If I act on the desires, I violate my convictions. When I do act on them, I live in constant fear of being caught, exposed. I can’t have a positive self image, so I might act out with unhealthy and destructive behavior—anything from casual, anonymous sexual encounters to harming myself.

Sublimation. This is another possible defense mechanism, one where I substitute actions or behaviors that I deem wrong from those that are more acceptable. For example, to compensation for the desire, I might throw myself into church activities or “ex-gay” regimentation. To harness the sexual impulses, I could get married. To make myself feel better, I could begin railing against the sins of others.

Adaptation. Many of us who realize our sexual orientation will attempt some adaptive response, depending on our beliefs, frame-of-reference, goals…or (often), the pressure of others. This could include at least two options:

  • Marriage. If I get married, my problems with “those” desires will go away. Sex is sex, after all. And as a Christian, “traditional” marriage is my only option. I will not only be able to satisfy the sexual need, but also satisfy the expectations of others. If I’m involved in an reparative group—working to “fix” me—this is often presented as the ultimate proof of my “healed” status.
  • Celibacy. Many of who hold our Christian faith in high regard might come to the place where we accept that we are gay, but will determine there is no way to express it righteously. We still see it as a sin, and choose not to act on it. Unfortunately, that option is not always our idea, it is imposed by those around me—my culture, my family, my church, etc.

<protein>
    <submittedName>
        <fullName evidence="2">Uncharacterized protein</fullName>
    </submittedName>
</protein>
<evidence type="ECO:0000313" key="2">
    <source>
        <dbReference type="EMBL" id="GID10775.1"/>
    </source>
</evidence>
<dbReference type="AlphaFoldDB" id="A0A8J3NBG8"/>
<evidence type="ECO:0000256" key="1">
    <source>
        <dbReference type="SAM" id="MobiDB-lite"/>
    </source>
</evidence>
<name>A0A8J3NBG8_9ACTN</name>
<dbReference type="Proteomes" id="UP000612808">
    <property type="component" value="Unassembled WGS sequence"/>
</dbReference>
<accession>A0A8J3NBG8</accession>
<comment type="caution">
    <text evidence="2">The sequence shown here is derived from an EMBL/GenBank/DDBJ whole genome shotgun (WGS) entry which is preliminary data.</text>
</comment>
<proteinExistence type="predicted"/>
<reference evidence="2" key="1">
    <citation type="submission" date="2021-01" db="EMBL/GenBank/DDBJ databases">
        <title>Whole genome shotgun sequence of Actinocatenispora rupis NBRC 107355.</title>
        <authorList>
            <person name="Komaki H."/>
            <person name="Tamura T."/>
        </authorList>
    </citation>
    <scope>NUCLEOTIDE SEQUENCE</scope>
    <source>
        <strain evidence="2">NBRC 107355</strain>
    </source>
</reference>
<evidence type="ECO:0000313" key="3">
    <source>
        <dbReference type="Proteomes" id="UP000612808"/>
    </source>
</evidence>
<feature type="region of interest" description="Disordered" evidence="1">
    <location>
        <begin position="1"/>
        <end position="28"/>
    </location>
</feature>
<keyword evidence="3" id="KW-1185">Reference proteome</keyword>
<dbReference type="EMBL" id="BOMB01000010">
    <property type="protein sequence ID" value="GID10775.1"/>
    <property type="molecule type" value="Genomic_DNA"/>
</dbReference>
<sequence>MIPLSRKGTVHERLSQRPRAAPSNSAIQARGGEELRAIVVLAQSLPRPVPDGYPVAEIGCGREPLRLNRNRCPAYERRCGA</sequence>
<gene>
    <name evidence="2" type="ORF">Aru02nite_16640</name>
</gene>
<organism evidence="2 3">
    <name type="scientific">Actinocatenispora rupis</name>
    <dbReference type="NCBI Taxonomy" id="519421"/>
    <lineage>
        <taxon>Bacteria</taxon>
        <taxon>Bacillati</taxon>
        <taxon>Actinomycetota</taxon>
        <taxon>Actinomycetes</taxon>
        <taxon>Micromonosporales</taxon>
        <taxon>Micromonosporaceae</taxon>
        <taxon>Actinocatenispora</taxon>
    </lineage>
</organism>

Reconciliation and Integration. That is more than “coming out” or merely admitting the reality of my same-sex desires. It’s accepting my orientation as a gift from God—a part of how I was created. And it’s acting in a way that honors both.

Being gay doesn’t define me, but it is part of who I am. Because I am a Christian, I will choose to live my life in a way that’s consistent with my faith. In the same way, because I’m gay, that reality will impact choices I make along the way. (No, I’m not taking about fashion!) Being open and honest about these areas of my life—gay and Christian—is integration. (The word “integration” means putting the pieces together into a whole.) And it’s the foundation of a life of integrity. (The word “integrity” means acting out of a sense of wholeness.)

This means many things, and (again) will be personal and individual. But it at least includes the reality that I will openly identify as a gay person. I will date. I can partner/marry someone of the same sex. I will pray, attend church, read my Bible…as a gay person. I know that my faith is in tact, and that God loves me, just as I am. My faith and my orientation are not in conflict; that’s reconciliation.

If you see your faith as integral to who you are and do not wish you turn back on it, and also refuse to deny your inherent, innate sexual orientation, there’s Good News: Yes, you can be a Christian and gay.